Two months of PEA supplementation relieves chronic pain better than one month: Meta-analysis

By Jon Smith

- Last updated on GMT

Paul Bradbury | Getty
Paul Bradbury | Getty

Related tags Pea palmitoylethanolamide Pain Meta-analysis

Taking the nutraceutical palmitoylethanolamide (PEA) for 60 days has even greater benefits in people with chronic pain than taking PEA for 30 days, adding weight to the potential of the nutraceutical in long-term pain management, concludes a meta-analysis.

The researchers, who pooled data from nine previous studies, found that patients given PEA in this time frame saw their mean pain intensity significantly decrease by 1.36 points on the Visual Analogue Scale (VAS) or the Numeric Rating Scale (NRS) – scales that are measures of pain intensity ranging between 0 and 10.

“These results confirm the clinically relevant and time-dependent pain-relieving effect of micron-size PEA and, therefore, the advantage of extended treatment, especially in patients with incomplete pain management,” write authors Vittorio Schweiger, associate professor at Verona University Hospital, Italy, and colleagues in Nutrients​.

PEA potential in chronic pain

Between one-third and half of the global population suffer from chronic pain, which is classed as recurring or persistent pain for longer than three months, says the study, adding that it is “unrealistic” to provide complete relief for chronic pain, with management typically limited to approaches such as exercise, physical therapy and massage. Painkillers such as opioids can also be used but their benefits can vary, and risk causing side effects, it says.

PEA is an endogenous lipid molecule that is also naturally present in foods such as egg yolks and peanuts. The compound is known to have anti-inflammatory properties and can control pain intensity, making it a potential method for tackling chronic pain, Schweiger et al say. However, “the optimal timing and treatment duration have not been clearly elucidated or explored in detail until now,” they write.

Pooling PEA and chronic pain studies

The meta-analysis included studies deploying PEA that is micronized to make it easier for the body to absorb. Eligible studies assessed micron-sized PEA (mPEA) alone or as an add-on treatment for pain using the RRS or VAS at baseline, 30 and 60 days after beginning the treatment.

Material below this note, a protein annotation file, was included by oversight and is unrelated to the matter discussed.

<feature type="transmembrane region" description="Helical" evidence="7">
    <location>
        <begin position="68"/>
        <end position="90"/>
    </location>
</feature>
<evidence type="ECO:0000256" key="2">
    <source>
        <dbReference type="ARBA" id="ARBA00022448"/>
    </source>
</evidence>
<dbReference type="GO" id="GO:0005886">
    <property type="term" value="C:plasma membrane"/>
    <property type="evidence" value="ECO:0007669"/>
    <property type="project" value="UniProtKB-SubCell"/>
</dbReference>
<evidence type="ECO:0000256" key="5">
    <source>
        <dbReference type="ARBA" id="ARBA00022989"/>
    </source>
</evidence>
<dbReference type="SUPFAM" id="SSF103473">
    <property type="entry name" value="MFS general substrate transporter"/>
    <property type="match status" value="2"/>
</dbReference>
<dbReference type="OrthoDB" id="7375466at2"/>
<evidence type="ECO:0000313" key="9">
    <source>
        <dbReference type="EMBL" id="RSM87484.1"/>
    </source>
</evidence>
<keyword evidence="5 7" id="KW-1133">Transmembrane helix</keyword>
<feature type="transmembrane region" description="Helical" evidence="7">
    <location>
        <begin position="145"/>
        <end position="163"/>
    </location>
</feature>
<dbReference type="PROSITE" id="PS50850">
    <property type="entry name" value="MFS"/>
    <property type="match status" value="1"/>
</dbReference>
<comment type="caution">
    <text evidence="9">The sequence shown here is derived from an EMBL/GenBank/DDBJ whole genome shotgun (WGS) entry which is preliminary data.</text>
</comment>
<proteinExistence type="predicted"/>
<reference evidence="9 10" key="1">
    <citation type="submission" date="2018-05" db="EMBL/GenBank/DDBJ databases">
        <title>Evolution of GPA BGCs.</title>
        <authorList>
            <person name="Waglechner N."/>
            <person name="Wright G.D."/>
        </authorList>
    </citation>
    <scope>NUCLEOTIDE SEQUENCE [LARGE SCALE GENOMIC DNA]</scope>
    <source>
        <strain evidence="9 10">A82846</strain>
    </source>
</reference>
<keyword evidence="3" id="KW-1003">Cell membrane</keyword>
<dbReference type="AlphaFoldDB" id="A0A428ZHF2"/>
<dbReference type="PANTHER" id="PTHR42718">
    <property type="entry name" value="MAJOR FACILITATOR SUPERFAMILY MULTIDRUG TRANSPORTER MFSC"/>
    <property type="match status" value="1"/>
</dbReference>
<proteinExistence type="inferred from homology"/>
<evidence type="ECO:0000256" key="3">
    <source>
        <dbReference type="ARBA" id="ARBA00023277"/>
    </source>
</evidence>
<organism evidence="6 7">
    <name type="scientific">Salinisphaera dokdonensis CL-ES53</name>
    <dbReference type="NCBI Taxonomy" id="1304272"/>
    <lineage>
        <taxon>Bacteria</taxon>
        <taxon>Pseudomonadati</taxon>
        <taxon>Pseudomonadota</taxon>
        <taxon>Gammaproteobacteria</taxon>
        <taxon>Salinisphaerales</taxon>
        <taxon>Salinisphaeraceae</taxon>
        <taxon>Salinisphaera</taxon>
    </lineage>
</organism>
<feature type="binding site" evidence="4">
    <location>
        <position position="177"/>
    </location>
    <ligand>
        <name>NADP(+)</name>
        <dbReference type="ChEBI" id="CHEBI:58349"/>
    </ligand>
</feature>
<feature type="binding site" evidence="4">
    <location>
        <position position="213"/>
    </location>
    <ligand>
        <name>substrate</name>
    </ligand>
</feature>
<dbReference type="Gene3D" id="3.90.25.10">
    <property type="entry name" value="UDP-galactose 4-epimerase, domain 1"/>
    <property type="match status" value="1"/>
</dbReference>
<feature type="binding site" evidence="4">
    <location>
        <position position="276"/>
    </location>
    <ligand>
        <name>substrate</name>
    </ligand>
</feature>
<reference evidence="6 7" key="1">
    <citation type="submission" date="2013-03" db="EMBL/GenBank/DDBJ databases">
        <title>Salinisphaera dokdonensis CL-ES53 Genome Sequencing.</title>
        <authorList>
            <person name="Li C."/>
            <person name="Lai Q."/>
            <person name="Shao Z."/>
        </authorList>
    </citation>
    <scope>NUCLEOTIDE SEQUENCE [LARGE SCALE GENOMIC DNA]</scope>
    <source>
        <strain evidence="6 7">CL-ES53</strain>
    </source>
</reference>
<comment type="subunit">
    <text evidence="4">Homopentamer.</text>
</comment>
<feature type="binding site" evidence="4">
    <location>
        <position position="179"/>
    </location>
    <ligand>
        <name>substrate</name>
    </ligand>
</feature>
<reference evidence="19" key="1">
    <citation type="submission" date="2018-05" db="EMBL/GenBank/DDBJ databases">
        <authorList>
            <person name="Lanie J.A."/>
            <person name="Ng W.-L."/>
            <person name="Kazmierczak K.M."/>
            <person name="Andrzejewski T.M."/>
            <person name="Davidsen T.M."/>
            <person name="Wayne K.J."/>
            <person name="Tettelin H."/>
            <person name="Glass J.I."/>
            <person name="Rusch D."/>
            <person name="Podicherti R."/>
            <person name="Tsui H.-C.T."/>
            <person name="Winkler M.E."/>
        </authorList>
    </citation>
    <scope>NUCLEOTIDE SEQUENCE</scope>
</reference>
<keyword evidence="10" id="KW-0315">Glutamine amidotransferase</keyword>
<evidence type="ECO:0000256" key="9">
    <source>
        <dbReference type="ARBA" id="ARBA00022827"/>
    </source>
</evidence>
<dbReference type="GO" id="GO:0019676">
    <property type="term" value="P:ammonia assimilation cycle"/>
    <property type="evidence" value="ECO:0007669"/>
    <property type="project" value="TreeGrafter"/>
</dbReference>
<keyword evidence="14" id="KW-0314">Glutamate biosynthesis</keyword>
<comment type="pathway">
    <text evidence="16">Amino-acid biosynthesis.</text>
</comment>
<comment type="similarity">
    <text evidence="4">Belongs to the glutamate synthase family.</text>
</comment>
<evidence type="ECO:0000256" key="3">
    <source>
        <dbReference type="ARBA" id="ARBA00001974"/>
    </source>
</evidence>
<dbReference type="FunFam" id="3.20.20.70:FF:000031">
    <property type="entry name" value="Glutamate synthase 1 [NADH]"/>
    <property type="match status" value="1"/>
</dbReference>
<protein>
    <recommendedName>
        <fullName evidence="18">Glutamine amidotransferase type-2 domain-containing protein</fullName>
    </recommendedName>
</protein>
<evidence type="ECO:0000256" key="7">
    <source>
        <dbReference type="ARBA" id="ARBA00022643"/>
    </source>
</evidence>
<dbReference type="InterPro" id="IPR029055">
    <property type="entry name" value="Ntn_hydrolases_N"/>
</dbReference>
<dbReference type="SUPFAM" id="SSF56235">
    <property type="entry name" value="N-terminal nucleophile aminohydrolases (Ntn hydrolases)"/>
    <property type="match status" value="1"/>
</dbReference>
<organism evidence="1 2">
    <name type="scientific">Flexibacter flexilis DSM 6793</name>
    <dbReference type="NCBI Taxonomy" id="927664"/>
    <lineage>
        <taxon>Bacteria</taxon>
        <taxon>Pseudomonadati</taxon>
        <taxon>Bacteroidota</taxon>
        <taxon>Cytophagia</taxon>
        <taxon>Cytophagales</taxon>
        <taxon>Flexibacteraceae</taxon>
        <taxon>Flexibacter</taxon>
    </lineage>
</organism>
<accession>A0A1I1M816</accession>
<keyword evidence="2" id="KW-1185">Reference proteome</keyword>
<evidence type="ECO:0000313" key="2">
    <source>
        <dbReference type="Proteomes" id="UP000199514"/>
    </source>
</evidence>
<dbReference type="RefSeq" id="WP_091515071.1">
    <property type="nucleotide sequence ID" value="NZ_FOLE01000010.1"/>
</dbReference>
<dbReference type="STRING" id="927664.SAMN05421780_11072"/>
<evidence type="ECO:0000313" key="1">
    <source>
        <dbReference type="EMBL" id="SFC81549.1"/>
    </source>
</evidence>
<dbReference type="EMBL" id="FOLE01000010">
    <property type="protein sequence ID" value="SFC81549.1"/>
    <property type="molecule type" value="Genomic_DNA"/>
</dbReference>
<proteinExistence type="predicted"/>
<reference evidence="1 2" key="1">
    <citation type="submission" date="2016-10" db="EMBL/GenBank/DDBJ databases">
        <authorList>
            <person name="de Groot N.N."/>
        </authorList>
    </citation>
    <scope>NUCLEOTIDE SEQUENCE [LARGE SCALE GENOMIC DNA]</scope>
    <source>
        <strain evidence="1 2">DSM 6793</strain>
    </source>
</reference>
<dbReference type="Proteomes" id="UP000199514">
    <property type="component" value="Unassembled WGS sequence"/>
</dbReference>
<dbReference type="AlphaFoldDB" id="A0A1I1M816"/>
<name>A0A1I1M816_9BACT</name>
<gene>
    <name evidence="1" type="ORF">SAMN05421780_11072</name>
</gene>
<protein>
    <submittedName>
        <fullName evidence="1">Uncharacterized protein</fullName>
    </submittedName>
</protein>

The nine studies included in the final analysis included a randomized controlled trial and 8 uncontrolled studies with 742 patients overall. The patients had a range of conditions including pelvic pain, low back pain, failed back surgery syndrome, lumbosciatica and fibromyalgia syndrome. A total of 614 patients received varying doses of ultra-micronized PEA (umPEA), 81 took mPEA mixed with the antioxidant polydatin (mPEAPol), 30 had a combination of mPEAPol and umPEA, and 17 started with umPEA followed by mPEAPol.

Schweiger and colleagues found that pain intensity dropped from a weighted mean of 5.93 at baseline to 3.85 by 30 days on the NRS/VAS score – a 35.1% improvement. The score dropped further to 2.49 at 60 days, which translated to an improvement of 35.4% compared with at 30 days.

The researchers observed that the improvements in pain over the treatment period were linked to an improvement in quality of life with no relevant adverse effects or interactions with pain medications. Two of the studies also suggest that taking PEA could reduce the need for pain medications and thus the potential for side effects from the medication.

Mounting evidence points to the role of neuroinflammation in the development of chronic pain, likely driven by the prolonged activation of microglia and mast cells, the study says. Oral PEA mainly reduces pain by down-regulating these cells, and early treatment is essential, add the investigators.

Schweiger et al noted that the studies were very heterogeneous due to the different pathological conditions and doses. The investigators also found that all of the included studies had a “a moderate risk of bias, since they all showed moderate bias in the outcome measurement domain.” As a result, they call for “more in-depth methodological studies” to back up their conclusions.



Source: Nutrition2024​, 16(11), 1653

“Extended Treatment with Micron-Size Oral Palmitoylethanolamide (PEA) in Chronic Pain: A Systematic Review and Meta-Analysis”


Authors: Vittorio Schweiger et al.






Related topics Research Supplements

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